The New York Times writes up yesterday's back-and-forth. Clinton "sharply criticized" Obama "for the first time yesterday as inexperienced on national security, calling him 'irresponsible and frankly naïve' for saying he would be willing to meet without preconditions with leaders of Iran, North Korea and three other nations during his first year as president. Mr. Obama responded swiftly, saying the Clinton campaign was concocting a 'fabricated controversy.' He also contended that Mrs. Clinton's skeptical view of such meetings was similar to that of President Bush."
The Boston Globe writes that in this "tussle over foreign diplomacy … Clinton claimed the mantle of wisdom and experience, while Obama argued that America needs to chart a new course."
The New York Daily News gets right to it and hails, "It's finally on!" The paper adds that Clinton will use the spat "to shore up her standing among key voter blocs, such as Cuban-Americans in bellwether Florida and Jewish voters who may find the idea of a sitdown with the Holocaust-denying president of Iran disturbing."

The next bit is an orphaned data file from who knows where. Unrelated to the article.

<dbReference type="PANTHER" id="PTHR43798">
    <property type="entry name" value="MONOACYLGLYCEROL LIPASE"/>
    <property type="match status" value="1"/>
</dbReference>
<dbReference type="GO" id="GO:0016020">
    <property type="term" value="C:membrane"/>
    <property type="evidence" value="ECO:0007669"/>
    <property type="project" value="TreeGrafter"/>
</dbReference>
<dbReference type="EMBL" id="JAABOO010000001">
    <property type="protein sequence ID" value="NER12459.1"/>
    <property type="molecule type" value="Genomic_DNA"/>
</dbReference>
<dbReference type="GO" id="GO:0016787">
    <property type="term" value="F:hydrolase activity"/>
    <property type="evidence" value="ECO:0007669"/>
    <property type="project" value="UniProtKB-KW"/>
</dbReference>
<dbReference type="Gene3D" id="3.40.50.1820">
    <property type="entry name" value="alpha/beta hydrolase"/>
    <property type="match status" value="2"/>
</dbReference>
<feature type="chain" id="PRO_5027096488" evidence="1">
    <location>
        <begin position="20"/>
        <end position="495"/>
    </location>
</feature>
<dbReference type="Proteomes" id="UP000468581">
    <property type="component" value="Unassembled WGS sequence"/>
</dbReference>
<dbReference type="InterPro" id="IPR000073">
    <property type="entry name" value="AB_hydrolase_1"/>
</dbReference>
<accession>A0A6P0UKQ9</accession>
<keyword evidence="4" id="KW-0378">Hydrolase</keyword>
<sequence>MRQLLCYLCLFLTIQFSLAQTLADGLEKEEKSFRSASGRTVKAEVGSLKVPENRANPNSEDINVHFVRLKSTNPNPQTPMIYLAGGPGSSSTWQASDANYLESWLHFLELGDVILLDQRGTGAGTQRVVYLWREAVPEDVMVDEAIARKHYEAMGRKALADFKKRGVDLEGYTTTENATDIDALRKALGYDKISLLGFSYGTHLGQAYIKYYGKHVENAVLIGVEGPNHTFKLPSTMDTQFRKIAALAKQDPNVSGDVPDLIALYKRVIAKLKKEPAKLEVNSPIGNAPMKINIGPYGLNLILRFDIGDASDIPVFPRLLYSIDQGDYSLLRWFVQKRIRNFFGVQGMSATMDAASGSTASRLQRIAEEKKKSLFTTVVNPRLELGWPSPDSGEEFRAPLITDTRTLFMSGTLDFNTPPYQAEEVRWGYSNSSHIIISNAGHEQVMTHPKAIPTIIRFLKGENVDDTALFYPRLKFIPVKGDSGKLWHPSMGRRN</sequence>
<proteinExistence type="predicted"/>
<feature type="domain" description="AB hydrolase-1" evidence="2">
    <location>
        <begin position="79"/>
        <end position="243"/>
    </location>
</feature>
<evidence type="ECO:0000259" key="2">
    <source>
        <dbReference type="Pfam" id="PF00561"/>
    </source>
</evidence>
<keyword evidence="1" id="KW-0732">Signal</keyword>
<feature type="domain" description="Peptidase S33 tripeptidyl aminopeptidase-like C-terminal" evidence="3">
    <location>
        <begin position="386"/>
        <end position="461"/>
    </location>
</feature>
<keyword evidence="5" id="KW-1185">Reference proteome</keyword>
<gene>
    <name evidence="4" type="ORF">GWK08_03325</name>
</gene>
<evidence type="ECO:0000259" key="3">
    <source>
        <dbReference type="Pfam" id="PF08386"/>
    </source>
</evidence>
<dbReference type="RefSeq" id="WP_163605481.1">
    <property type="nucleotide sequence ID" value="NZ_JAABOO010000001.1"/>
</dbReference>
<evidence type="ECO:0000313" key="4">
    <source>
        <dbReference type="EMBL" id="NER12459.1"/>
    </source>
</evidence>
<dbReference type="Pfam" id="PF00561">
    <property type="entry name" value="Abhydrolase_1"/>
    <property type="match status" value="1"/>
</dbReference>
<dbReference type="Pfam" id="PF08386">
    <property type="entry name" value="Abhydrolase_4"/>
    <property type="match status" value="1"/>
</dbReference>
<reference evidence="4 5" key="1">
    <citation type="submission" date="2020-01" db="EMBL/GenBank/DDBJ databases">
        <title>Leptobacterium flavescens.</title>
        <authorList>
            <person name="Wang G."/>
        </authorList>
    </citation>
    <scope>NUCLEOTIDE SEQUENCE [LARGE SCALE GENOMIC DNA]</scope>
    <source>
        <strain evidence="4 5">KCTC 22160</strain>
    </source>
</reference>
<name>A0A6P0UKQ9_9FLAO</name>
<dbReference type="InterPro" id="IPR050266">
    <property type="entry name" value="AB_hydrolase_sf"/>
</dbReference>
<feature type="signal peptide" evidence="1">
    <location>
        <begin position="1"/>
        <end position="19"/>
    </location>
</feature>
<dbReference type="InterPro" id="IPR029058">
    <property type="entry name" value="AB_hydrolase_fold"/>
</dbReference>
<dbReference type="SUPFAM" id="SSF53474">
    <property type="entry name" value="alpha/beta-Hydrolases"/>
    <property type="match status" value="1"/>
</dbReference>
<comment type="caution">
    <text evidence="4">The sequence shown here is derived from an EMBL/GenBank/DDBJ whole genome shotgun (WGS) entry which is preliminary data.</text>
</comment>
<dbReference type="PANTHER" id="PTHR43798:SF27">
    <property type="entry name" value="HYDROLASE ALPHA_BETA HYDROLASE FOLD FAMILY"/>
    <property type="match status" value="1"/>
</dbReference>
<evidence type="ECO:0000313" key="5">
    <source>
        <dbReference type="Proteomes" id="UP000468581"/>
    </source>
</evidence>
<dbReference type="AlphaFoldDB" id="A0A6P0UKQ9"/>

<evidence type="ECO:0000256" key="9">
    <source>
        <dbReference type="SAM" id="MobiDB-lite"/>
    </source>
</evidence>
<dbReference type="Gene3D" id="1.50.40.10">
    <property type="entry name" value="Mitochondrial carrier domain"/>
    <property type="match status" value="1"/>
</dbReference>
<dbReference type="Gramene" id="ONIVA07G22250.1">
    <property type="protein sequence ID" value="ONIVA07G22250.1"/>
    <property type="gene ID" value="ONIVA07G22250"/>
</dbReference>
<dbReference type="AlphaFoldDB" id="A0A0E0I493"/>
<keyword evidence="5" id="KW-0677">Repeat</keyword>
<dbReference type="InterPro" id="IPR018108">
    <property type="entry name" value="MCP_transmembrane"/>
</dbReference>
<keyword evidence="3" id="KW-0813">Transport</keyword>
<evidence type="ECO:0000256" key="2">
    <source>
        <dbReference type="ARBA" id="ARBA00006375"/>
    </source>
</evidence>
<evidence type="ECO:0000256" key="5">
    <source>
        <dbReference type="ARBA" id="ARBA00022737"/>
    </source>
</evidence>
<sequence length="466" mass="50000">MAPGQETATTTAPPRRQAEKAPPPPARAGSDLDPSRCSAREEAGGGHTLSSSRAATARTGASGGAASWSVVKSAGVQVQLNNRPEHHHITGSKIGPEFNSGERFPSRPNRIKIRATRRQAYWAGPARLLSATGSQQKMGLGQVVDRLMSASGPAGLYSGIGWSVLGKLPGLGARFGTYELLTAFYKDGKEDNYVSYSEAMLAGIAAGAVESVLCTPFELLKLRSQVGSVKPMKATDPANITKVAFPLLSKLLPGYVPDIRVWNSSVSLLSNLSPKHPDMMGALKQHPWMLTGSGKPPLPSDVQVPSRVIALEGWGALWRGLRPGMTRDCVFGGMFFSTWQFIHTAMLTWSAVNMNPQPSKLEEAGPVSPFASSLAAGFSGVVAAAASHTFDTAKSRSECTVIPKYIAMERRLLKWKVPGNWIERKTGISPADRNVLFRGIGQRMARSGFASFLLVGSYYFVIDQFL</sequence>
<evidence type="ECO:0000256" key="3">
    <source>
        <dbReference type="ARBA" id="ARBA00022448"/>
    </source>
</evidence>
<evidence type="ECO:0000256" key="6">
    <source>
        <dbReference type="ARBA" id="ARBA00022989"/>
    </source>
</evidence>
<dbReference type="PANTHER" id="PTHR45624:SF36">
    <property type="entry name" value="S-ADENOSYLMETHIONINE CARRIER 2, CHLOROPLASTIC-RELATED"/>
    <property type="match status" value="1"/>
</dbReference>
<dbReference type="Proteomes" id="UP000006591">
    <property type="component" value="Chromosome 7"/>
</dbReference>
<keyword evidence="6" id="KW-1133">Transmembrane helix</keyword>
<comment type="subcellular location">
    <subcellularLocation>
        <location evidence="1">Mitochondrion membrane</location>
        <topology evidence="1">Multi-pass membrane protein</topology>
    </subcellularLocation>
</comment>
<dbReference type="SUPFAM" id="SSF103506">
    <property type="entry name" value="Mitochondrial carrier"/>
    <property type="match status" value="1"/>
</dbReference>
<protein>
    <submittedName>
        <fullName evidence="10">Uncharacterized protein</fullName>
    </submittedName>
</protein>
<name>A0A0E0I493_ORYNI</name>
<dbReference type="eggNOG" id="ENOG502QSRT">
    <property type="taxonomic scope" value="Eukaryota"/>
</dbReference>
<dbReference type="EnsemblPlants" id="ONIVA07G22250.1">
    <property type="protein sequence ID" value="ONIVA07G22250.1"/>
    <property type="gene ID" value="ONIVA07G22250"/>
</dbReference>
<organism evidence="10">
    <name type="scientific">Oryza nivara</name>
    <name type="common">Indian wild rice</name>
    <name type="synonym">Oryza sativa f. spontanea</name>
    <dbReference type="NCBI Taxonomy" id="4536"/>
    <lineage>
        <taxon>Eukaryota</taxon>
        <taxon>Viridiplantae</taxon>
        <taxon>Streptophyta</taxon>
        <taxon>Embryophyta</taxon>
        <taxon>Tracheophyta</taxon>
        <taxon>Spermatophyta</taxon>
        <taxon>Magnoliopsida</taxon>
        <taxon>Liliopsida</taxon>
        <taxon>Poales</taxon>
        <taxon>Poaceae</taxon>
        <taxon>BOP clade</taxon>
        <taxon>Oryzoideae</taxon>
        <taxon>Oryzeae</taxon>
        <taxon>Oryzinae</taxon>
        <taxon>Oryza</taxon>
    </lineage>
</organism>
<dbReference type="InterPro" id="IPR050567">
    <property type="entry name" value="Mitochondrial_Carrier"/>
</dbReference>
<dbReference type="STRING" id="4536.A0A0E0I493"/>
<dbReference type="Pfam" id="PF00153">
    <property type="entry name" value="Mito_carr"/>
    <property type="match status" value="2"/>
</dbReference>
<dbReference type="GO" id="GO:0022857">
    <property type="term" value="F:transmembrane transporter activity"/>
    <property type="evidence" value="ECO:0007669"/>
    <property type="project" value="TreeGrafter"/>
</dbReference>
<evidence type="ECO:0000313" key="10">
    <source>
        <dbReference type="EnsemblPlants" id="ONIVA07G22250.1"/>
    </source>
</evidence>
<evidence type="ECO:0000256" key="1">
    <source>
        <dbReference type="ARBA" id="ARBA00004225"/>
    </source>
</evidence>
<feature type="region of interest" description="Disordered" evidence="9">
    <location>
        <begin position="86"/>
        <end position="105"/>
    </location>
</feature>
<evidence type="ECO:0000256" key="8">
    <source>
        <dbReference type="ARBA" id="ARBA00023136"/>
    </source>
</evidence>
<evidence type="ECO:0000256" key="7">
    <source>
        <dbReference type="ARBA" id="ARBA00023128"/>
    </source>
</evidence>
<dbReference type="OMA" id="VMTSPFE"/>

The Des Moines Register's Beaumont writes, "Experts say the disagreement will have little impact on whom Democrats choose as their nominee but could cause Obama problems if he is the party's standard-bearer next year."
The Chicago Sun-Times' Lynn Sweet called the spat with Clinton a "political minefield" for Obama and said, "The exchange in the debate marked the sharpest divide between Clinton and Obama, the Democratic front-runners. It was most perilous for Obama because it raised questions about his inexperience, an area where polls show voters have the most reservations about Obama, while giving Clinton an opportunity to appear more seasoned."
The Miami Herald -- again -- did Obama no favors when it comes to Florida politics. Here's today's header: "Clinton, Obama spar over `meeting Castro'"